ABA: No causal relationship between advertising and youth consumption
In September this year the NSW Legislative Council established an inquiry to look into the state’s Alcoholic Beverages Advertising Prohibition Bill 2015; last week the inquiry heard from a number of parties to understand their views on alcohol advertising.
One of those who spoke to the inquiry last week was Fergus Taylor, Executive Director of Alcohol Beverages Australia, who told the inquiry about a number of misconceptions and claims made about alcohol advertising and the industry at large.
“While [the] key indicators for alcohol-related harm and underage drinking have been headed in the right direction for well over a decade, the strictly regulated advertising, marketing and promotion of alcohol beverages has increased exponentially and moved on to a whole range of exciting new online and social platforms,” Taylor told the inquiry.
“This, on its own, clearly demonstrates that the advertising, marketing and promotion of alcohol beverages does not drive underage drinking or harmful drinking.
“The Alcoholic Beverages Advertising Prohibition Bill would impose on New South Wales communities one of the most restrictive approaches to alcohol advertising in the world, including prohibition, despite research and international examples that show the population-wide measures proposed in the bill do not provide the targeted and evidence-based approach required to reduce alcohol-related harm.
“Further, our advertising and marketing is strictly regulated to ensure it does not contain content that appeals to young people or encourages dangerous consumption, and much of it includes responsible consumption messaging.”
Taylor added: “There is no research that establishes a causal relationship between alcohol advertising and youth alcohol consumption. It is important to recognise that as a committee. It is a fundamental starting point for your deliberations. You would hear a lot of testimony, and I have seen it in the submissions, to the effect that there is an ‘association’ and there is a ‘correlation’ and there is a ‘relationship’.
“These represent nothing more than an awareness.
“Once you appreciate that the advertising you are seeking to ban is not causing the problem you are trying to solve, it becomes a moot point.”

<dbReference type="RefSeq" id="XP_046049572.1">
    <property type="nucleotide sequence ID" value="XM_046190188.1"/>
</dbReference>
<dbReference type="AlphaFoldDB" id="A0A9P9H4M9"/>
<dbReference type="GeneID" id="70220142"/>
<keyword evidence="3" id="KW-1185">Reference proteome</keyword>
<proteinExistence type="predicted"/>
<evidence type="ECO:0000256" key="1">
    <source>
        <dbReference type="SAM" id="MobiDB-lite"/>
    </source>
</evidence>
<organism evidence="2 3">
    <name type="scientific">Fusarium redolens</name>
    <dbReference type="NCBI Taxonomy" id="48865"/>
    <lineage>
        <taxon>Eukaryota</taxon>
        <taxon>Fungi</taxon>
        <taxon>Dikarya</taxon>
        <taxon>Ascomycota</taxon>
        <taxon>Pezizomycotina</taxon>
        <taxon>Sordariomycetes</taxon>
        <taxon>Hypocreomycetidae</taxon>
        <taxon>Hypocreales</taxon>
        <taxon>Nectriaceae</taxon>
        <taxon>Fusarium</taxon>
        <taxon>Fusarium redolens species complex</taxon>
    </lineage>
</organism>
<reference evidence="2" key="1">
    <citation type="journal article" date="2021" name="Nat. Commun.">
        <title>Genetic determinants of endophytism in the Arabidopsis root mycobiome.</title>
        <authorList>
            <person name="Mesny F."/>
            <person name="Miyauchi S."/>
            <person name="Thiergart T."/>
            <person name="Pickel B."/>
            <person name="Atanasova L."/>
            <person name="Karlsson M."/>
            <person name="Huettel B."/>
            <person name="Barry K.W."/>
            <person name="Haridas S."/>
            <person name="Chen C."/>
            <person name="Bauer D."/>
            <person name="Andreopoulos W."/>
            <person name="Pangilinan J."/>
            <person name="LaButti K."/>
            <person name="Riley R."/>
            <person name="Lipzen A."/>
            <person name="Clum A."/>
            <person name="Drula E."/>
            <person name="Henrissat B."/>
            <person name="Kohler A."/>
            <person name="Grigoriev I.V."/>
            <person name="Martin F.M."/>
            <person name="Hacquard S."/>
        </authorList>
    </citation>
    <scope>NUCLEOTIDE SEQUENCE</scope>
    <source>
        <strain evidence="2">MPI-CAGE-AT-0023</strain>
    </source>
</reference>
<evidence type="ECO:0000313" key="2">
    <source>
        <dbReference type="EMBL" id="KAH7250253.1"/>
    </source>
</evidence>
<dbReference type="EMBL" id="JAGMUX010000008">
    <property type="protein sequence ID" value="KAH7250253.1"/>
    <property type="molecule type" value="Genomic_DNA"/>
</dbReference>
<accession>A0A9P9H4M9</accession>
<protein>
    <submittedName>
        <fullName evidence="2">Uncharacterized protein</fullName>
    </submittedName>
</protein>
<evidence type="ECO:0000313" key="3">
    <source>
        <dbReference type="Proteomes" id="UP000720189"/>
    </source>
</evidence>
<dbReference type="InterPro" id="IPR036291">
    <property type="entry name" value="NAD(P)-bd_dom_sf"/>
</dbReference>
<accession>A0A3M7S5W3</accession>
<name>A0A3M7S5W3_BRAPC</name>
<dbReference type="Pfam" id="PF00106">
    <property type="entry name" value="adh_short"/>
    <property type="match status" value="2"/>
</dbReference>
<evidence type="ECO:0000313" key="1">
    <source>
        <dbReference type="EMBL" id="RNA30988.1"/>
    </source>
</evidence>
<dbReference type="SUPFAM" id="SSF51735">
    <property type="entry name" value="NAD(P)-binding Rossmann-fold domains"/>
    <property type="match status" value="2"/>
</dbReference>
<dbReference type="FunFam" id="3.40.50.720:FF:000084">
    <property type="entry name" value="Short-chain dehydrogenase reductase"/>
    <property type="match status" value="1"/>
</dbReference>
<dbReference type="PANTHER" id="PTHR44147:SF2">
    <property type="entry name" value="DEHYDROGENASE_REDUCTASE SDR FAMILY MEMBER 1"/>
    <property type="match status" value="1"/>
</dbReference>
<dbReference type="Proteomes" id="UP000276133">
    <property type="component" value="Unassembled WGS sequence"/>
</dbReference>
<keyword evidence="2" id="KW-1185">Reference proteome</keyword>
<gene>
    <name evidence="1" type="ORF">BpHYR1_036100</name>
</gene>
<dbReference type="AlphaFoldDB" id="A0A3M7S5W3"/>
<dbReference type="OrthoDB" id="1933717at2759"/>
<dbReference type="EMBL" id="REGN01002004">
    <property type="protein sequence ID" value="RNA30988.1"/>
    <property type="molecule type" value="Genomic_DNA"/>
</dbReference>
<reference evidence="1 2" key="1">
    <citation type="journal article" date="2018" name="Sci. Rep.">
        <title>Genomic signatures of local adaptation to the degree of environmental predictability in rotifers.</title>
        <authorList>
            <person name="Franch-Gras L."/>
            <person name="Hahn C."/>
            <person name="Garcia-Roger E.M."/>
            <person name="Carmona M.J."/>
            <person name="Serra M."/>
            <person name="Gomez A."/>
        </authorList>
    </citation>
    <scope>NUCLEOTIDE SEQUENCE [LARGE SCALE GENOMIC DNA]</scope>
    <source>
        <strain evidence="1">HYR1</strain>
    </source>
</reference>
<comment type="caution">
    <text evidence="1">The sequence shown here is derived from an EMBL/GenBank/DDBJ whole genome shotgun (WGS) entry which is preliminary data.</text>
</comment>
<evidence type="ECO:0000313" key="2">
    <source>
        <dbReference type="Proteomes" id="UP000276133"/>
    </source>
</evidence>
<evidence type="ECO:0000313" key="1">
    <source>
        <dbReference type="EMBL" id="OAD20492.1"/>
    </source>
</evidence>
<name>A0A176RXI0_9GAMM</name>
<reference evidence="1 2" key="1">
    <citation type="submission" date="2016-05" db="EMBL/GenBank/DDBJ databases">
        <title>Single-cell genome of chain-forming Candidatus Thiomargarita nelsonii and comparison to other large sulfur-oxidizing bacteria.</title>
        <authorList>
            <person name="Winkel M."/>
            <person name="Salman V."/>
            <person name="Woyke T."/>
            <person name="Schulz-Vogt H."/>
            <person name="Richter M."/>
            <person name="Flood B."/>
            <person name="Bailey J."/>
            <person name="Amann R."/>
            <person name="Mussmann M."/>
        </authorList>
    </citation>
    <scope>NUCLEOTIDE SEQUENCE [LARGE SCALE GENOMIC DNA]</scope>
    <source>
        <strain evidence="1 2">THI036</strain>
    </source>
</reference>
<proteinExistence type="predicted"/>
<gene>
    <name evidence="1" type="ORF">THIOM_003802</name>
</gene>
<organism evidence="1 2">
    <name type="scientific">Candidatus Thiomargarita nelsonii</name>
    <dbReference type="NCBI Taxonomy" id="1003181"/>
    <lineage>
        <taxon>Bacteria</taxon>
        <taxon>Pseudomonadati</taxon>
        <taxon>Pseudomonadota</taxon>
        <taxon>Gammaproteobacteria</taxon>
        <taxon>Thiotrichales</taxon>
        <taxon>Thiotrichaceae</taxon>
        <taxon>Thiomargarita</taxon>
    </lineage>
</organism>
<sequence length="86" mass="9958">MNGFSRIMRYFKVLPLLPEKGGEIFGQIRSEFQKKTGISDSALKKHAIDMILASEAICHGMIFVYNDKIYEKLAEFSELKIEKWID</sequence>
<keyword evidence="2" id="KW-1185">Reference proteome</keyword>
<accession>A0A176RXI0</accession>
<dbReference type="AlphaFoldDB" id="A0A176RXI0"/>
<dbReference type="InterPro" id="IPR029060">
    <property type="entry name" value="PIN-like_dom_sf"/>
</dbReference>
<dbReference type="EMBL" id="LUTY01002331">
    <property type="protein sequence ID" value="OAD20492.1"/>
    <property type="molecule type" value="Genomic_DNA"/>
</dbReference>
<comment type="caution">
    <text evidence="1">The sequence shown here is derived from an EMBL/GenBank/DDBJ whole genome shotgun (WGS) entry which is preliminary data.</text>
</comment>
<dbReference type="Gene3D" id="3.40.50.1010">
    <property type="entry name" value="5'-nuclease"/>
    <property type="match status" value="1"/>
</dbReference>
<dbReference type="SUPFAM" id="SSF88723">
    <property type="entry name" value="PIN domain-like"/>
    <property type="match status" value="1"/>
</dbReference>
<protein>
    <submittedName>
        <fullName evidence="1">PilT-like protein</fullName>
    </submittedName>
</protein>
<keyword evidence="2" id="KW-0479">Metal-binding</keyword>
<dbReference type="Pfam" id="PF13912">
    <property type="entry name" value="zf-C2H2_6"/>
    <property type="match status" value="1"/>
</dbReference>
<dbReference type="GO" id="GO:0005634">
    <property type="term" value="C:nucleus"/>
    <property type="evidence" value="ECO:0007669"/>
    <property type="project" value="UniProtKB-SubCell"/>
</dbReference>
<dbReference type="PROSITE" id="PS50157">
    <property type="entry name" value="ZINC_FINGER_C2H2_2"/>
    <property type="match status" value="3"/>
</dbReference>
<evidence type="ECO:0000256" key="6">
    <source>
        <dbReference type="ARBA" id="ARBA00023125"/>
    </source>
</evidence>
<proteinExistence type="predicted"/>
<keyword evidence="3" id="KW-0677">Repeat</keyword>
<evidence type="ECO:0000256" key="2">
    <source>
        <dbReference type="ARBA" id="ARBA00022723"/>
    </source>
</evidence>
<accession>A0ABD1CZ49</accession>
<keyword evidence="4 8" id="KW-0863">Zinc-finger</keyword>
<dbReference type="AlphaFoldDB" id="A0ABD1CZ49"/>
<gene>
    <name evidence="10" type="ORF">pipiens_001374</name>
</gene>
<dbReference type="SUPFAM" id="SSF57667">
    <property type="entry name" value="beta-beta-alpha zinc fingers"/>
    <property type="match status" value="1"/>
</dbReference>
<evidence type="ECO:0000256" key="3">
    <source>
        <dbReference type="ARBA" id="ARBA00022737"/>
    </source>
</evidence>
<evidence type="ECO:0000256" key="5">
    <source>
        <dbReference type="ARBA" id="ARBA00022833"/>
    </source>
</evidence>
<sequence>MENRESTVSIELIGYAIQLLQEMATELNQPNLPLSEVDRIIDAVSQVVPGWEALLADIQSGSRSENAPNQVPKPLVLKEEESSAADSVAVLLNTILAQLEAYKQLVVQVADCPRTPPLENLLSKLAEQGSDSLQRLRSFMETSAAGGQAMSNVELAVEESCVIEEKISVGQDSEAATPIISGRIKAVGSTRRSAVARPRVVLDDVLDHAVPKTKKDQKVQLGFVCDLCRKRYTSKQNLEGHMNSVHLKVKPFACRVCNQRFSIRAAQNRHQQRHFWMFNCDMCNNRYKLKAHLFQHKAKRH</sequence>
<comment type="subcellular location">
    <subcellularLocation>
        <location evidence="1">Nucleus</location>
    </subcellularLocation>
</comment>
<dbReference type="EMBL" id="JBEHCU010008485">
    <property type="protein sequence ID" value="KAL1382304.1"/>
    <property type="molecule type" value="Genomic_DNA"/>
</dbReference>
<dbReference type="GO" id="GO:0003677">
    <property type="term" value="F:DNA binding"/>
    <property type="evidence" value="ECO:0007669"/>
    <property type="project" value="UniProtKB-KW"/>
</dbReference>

In terms of recommendations and the possible impact of increasing the ban on alcohol advertising, Taylor highlighted to the inquiry the potential impact it would have on jobs and small businesses, while ultimately not really achieving its goal.
“We all want to continue to reduce underage alcohol consumption and alcohol misuse,” Taylor said. “To achieve this, ABA recommends the Government keeps the focus on evidence-based regulation and policies that target specific harms.
“Broad-based interventions like this, like banning advertising, they punish moderate consumers, they impact on moderate consumers. In terms of the industry, they are targeting overall consumption. But these are the consumers who are not doing themselves or anyone else any harm.
“That is one consideration. At a more primary level, if you are talking about local options, that would decimate thousands of businesses and it would cost thousands of jobs. If you were to suddenly say in my local government area of Marrickville that you are not allowed to sell, deliver or publicly consume alcohol, you would instantly put hundreds of restaurants, craft breweries, pubs, clubs and sporting clubs out of business.
“They would not be able to survive. The cost to the community would be immense. But most importantly, for the industry this represents a vilification of the industry that is at odds with the industry’s objective and is at odds with the way the majority of people enjoy our products.”
The inquiry also heard from DrinkWise CEO John Scott, Jayne Taylor the ABAC Scheme Limited’s Executive Officer, Alec Wagstaff the CEO of DSICA and the WFA CEO, Tony Battaglene and TheShout will report on their testimony over this week.